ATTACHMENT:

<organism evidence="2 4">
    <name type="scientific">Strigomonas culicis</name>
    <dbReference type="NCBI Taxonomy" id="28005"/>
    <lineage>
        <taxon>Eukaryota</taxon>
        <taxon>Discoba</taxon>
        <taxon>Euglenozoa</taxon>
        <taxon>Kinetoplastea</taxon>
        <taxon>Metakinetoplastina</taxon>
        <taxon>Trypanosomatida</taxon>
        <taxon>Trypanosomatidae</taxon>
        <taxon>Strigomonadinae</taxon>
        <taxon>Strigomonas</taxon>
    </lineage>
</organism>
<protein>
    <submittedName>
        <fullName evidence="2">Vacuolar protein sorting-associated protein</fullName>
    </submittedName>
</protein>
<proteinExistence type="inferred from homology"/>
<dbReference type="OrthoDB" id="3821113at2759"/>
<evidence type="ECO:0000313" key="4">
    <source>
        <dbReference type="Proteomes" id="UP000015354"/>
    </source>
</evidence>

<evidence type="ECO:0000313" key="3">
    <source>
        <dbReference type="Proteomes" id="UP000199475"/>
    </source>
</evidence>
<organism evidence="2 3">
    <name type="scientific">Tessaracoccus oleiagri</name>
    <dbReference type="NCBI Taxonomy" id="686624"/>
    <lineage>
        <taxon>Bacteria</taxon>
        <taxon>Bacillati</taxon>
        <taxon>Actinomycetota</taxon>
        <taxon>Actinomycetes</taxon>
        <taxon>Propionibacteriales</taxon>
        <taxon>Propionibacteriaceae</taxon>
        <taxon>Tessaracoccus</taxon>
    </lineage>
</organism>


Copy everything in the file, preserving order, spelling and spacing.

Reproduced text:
<organism evidence="2 4">
    <name type="scientific">Strigomonas culicis</name>
    <dbReference type="NCBI Taxonomy" id="28005"/>
    <lineage>
        <taxon>Eukaryota</taxon>
        <taxon>Discoba</taxon>
        <taxon>Euglenozoa</taxon>
        <taxon>Kinetoplastea</taxon>
        <taxon>Metakinetoplastina</taxon>
        <taxon>Trypanosomatida</taxon>
        <taxon>Trypanosomatidae</taxon>
        <taxon>Strigomonadinae</taxon>
        <taxon>Strigomonas</taxon>
    </lineage>
</organism>
<protein>
    <submittedName>
        <fullName evidence="2">Vacuolar protein sorting-associated protein</fullName>
    </submittedName>
</protein>
<proteinExistence type="inferred from homology"/>
<dbReference type="OrthoDB" id="3821113at2759"/>
<evidence type="ECO:0000313" key="4">
    <source>
        <dbReference type="Proteomes" id="UP000015354"/>
    </source>
</evidence>

<evidence type="ECO:0000313" key="3">
    <source>
        <dbReference type="Proteomes" id="UP000199475"/>
    </source>
</evidence>
<organism evidence="2 3">
    <name type="scientific">Tessaracoccus oleiagri</name>
    <dbReference type="NCBI Taxonomy" id="686624"/>
    <lineage>
        <taxon>Bacteria</taxon>
        <taxon>Bacillati</taxon>
        <taxon>Actinomycetota</taxon>
        <taxon>Actinomycetes</taxon>
        <taxon>Propionibacteriales</taxon>
        <taxon>Propionibacteriaceae</taxon>
        <taxon>Tessaracoccus</taxon>
    </lineage>
</organism>